There were no road maps back then. There were barely roads. Only about 150 miles of pavement existed in the country, all of that within city limits.
The old saw about someone having more money than sense might have applied to Jackson. This was a spur-of-the-moment adventure that should have ended in disaster. Instead, it became a string of small disasters, flat tires, broken parts, and gasoline shortages, that piled up to make a success.
I found only one mention of the trip in an Idaho newspaper while it was taking place. There was a brief story on the front page of the Montpelier Examiner on Friday, June, 19, 1903. Headlined “A Curiosity for this City,” the short piece focused more on the fact the Winton was the first automobile to appear in Montpelier than the trip itself.
Nelson didn’t start getting much newspaper coverage until he had made it a little further east. By the time he hit Chicago on July 17, he got a grand reception from city officials. Publicity for the stunt built with a stop in Cleveland, where the Winton had been built. Outside of Buffalo all three riders were thrown out of the car in a little accident, but none were hurt.
Three? Nelson, of course, and Crocker… And Bud. It seems that when the humans left Caldwell, Idaho on June 12, Nelson discovered he’d left his coat behind at the hotel. They went back to get it and encountered a man with a bull dog along the way. The man suggested that they really needed a mascot for their trip. Nelson had been looking for one, so paid the man $15 and got Bud to climb aboard.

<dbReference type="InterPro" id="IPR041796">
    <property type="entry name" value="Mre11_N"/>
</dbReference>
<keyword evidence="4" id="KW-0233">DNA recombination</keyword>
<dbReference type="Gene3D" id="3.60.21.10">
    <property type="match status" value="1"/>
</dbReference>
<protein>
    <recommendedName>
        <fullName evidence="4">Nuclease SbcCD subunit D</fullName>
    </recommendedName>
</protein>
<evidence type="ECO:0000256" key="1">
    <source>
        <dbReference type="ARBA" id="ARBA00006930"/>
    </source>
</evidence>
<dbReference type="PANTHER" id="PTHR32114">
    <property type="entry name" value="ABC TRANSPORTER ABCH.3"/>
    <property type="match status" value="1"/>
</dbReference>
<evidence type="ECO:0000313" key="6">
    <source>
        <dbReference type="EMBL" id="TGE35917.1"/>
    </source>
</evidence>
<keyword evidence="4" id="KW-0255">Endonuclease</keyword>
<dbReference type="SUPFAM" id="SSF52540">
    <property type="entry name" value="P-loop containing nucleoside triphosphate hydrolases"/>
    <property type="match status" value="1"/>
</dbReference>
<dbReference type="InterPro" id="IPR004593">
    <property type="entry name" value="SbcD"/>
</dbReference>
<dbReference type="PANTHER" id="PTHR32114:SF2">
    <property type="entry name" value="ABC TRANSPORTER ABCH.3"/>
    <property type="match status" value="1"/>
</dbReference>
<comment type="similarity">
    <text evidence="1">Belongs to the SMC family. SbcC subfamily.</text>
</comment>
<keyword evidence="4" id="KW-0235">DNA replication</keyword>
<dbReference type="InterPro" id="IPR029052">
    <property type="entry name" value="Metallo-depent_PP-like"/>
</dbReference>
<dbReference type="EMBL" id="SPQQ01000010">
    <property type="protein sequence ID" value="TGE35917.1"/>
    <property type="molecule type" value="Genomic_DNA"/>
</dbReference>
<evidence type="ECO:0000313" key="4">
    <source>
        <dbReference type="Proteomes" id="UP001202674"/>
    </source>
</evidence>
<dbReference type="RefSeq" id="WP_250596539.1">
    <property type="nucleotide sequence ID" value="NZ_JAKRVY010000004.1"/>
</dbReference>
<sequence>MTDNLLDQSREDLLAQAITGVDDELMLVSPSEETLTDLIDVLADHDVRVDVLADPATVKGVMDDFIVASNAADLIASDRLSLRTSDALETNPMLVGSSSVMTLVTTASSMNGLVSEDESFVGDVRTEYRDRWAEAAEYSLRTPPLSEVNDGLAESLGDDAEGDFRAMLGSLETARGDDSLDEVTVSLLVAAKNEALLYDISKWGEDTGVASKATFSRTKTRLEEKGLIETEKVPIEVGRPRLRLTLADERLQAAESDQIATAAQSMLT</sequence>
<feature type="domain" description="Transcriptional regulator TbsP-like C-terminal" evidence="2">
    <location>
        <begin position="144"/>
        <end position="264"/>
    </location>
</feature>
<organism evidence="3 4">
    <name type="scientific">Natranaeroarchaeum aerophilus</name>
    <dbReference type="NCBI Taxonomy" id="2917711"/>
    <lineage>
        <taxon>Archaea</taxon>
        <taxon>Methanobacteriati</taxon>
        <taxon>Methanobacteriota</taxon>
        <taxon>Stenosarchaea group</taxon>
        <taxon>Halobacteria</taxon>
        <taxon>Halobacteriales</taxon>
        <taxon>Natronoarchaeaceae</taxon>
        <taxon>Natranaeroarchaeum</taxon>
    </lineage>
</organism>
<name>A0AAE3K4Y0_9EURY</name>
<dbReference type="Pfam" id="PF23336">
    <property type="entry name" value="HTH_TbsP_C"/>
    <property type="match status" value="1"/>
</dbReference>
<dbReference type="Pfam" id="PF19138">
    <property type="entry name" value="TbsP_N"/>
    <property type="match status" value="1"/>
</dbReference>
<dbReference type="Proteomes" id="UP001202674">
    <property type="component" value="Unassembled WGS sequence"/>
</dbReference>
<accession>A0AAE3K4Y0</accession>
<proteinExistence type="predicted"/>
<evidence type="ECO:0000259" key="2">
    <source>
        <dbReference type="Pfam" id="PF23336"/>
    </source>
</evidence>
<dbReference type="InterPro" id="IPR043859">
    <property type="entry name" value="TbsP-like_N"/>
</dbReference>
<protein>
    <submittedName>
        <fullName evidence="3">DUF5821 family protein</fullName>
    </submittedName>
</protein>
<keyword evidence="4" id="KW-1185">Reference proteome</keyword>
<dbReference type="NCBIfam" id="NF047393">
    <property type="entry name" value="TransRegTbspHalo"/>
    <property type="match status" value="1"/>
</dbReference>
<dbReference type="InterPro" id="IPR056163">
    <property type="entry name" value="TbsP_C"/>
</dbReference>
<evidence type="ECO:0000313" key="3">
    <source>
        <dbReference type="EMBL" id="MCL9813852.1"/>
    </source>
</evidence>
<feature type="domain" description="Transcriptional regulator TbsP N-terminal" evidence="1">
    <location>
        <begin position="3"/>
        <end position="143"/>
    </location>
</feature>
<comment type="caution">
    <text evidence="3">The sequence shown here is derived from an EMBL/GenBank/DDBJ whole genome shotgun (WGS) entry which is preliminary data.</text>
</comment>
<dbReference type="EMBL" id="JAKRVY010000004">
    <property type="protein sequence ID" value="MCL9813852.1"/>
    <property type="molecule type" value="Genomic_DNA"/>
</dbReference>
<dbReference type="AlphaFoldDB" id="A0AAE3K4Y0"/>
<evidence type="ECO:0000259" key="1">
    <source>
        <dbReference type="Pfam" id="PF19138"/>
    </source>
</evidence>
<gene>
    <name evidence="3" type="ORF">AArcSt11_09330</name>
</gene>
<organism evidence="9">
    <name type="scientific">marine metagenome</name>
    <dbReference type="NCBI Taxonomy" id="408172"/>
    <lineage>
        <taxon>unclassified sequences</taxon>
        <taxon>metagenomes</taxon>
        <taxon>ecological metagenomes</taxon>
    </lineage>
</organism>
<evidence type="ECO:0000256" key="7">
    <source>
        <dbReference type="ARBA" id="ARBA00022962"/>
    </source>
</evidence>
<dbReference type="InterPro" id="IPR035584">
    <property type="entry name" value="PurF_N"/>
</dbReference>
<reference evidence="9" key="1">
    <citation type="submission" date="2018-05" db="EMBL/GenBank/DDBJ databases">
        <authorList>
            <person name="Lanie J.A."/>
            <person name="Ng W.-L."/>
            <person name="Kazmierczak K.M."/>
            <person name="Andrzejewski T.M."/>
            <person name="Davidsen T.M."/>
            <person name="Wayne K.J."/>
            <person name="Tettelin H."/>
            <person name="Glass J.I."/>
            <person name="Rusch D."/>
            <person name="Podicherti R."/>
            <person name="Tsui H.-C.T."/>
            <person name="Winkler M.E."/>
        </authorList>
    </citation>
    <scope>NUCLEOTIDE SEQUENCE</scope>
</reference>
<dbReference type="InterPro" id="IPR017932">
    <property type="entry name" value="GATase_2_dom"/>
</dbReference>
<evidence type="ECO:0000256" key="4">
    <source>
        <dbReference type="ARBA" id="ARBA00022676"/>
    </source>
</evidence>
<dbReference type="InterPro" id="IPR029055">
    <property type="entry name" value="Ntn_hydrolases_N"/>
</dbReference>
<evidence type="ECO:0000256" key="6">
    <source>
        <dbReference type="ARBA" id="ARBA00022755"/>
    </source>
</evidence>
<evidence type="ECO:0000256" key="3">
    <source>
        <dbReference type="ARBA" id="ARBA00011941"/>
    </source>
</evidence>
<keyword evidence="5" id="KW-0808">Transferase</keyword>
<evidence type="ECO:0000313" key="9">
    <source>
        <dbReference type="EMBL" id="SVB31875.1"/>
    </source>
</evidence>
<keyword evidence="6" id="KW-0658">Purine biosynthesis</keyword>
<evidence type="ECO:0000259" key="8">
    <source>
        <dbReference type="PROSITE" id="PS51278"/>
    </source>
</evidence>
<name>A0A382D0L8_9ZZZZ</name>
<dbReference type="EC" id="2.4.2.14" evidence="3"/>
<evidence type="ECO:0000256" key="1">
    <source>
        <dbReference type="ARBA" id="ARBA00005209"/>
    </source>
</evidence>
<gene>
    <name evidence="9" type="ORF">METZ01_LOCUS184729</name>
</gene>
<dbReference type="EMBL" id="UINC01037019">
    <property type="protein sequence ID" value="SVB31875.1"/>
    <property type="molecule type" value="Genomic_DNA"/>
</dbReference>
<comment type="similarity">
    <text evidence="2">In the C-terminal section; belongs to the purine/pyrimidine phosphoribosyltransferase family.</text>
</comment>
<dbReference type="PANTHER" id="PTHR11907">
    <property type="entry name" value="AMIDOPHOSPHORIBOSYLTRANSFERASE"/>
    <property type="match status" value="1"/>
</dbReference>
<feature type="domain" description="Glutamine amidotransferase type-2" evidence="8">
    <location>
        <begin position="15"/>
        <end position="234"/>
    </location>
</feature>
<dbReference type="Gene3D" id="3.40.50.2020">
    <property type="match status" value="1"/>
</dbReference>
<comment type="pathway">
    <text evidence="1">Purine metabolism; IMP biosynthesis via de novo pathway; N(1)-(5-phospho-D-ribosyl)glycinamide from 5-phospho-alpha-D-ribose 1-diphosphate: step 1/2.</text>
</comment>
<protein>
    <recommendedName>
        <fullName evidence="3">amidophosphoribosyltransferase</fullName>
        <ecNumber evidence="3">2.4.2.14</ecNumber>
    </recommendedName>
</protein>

Bud became the star of the trip because, well, dog. And dog with driving goggles. The dust could be irritating on the eyes when you were speeding along at 15 or 20 MPH with no windshield. Bud didn’t seem to mind the goggles and he loved riding in the car.
The two guys and a dog rolled into New York City at 4:30 in the morning Sunday, July 26, 63 days, 12 hours and 30 minutes after leaving San Francisco. Nelson reportedly never did bother to collect on his bet. He spent $8,000 making himself and his dog famous. A 1903 Winton, along with a depiction of Nelson and Bud the dog tells the story of the first cross-county auto trip at the National Museum of American History in Washington, DC.
Ken Burns did a series for PBS on the adventure, called Horatio’s Drive in 2003, which can found on YouTube.